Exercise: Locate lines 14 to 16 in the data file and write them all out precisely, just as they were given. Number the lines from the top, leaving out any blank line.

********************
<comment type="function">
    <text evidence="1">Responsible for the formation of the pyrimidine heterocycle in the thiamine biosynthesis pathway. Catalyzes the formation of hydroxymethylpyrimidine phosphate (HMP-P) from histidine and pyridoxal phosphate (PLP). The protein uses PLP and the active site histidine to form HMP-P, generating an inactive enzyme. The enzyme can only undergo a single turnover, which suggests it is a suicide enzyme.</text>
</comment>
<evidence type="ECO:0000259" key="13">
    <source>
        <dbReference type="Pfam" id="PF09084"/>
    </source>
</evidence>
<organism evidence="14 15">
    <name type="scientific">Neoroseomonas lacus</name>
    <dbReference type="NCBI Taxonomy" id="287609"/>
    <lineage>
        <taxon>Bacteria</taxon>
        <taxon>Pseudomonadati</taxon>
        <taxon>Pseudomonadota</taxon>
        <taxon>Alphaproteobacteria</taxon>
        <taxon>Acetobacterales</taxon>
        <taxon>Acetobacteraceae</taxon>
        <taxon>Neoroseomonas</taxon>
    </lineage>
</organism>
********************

        <taxon>Pseudomonadati</taxon>
        <taxon>Pseudomonadota</taxon>
        <taxon>Alphaproteobacteria</taxon>